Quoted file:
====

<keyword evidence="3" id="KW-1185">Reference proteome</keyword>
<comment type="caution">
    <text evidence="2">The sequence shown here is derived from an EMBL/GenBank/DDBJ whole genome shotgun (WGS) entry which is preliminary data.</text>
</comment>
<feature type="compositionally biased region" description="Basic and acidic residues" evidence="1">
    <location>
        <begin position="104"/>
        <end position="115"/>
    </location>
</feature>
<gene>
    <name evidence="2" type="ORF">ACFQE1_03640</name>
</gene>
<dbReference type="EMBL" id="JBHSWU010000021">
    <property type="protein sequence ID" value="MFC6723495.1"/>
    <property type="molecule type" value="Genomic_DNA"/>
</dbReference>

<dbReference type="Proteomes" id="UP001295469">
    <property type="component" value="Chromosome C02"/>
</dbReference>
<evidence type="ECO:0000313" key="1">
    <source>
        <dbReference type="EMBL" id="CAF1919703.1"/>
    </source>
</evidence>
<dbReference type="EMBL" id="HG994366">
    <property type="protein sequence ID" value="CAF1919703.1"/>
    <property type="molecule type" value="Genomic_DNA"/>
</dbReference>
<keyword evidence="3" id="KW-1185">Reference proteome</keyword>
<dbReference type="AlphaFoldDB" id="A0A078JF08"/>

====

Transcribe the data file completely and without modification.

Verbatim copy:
<keyword evidence="3" id="KW-1185">Reference proteome</keyword>
<comment type="caution">
    <text evidence="2">The sequence shown here is derived from an EMBL/GenBank/DDBJ whole genome shotgun (WGS) entry which is preliminary data.</text>
</comment>
<feature type="compositionally biased region" description="Basic and acidic residues" evidence="1">
    <location>
        <begin position="104"/>
        <end position="115"/>
    </location>
</feature>
<gene>
    <name evidence="2" type="ORF">ACFQE1_03640</name>
</gene>
<dbReference type="EMBL" id="JBHSWU010000021">
    <property type="protein sequence ID" value="MFC6723495.1"/>
    <property type="molecule type" value="Genomic_DNA"/>
</dbReference>

<dbReference type="Proteomes" id="UP001295469">
    <property type="component" value="Chromosome C02"/>
</dbReference>
<evidence type="ECO:0000313" key="1">
    <source>
        <dbReference type="EMBL" id="CAF1919703.1"/>
    </source>
</evidence>
<dbReference type="EMBL" id="HG994366">
    <property type="protein sequence ID" value="CAF1919703.1"/>
    <property type="molecule type" value="Genomic_DNA"/>
</dbReference>
<keyword evidence="3" id="KW-1185">Reference proteome</keyword>
<dbReference type="AlphaFoldDB" id="A0A078JF08"/>